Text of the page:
Students score above average, demonstrate improvement South Dakota students scored above the national average and showed consistent improvement on the Stanford 10 Abbreviated Achievement Test.
The test is part of the state's new Dakota STEP assessment, established to meet the requirements of the No Child Left Behind Act.
"This test is just one measure of student success in South Dakota," said Dr. Rick Melmer, secretary of the Department of Education, "and we are excited by the results. We're optimistic that it's an indicator of good things to come with our No Child Left Behind efforts."
Approximately 73,000 students in grades three through eight and 11 took the Stanford 10 AB, which compares South Dakota students to a national norm. Scores in every area � reading, math, language arts, science and social science � improved or remained the same at every grade level, compared to 2003.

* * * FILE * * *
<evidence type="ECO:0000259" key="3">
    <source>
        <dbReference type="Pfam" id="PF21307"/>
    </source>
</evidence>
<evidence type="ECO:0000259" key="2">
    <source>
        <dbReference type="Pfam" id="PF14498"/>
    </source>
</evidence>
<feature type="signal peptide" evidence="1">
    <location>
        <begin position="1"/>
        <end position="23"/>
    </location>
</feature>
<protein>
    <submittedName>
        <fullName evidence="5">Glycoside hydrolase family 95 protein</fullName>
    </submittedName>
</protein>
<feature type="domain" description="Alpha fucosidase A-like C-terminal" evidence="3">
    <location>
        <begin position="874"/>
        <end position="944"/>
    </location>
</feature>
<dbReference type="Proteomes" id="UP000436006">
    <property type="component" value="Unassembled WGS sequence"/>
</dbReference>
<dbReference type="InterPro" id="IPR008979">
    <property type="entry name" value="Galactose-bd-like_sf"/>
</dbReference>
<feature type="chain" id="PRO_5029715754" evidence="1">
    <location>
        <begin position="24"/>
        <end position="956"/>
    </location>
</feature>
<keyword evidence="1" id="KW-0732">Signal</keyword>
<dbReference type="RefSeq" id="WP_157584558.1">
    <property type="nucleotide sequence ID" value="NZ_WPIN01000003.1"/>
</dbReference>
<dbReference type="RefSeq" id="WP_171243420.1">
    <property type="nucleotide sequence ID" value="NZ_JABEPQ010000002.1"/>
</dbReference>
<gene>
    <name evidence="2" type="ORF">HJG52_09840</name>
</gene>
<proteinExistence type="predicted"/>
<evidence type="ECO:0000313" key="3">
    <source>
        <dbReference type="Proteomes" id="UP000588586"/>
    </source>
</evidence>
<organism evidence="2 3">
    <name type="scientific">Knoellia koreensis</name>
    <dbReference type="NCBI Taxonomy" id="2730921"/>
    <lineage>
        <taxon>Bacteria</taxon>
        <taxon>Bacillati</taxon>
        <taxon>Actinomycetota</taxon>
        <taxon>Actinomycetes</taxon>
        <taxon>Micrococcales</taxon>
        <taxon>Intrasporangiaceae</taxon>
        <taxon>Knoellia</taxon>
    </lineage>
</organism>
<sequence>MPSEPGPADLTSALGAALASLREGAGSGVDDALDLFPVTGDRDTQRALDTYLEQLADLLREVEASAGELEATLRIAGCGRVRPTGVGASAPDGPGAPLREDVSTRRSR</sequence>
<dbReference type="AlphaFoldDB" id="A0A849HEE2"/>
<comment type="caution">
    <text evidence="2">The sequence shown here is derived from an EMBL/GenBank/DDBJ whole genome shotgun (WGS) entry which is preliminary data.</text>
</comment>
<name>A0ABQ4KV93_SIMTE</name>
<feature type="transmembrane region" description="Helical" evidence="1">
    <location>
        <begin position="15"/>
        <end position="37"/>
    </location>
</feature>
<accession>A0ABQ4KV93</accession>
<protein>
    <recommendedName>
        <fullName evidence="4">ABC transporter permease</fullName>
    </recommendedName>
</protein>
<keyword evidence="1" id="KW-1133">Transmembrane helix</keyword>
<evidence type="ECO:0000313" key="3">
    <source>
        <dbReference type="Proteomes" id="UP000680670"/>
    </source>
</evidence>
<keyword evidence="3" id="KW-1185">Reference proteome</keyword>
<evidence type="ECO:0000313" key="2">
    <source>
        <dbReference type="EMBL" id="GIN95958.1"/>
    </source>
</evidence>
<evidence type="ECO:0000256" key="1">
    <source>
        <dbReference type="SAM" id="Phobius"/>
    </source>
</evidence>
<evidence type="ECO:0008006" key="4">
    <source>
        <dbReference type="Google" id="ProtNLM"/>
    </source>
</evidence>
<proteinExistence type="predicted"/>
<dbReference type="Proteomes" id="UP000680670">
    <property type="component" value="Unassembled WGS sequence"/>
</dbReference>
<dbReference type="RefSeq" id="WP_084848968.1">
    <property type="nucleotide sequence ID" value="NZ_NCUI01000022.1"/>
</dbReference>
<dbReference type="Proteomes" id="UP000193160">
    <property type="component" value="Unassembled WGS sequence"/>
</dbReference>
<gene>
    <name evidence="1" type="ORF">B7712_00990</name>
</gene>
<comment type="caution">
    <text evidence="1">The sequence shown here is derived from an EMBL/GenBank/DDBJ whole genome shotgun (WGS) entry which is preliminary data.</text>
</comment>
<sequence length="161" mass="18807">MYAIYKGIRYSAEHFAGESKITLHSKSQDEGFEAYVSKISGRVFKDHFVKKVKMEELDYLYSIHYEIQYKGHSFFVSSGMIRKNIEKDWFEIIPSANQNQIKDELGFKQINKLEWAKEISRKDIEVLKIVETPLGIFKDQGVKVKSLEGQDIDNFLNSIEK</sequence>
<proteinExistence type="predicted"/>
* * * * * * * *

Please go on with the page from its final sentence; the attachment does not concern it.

The largest gains came in the lower grades, with the youngest students � grade three � moving up 8 percentile points in overall rank. Grade four increased its rank by 4 percentile points.
"We're pleased to see consistent improvement in all subject areas and in all grades," Melmer said. "We think it demonstrates the commitment of South Dakota's schools, administrators and teachers to focus more on preparing students in the basic content areas."
While the Stanford AB 10 test is not used to determine state accountability for NCLB, Melmer explained, it does provide a snapshot of student progress.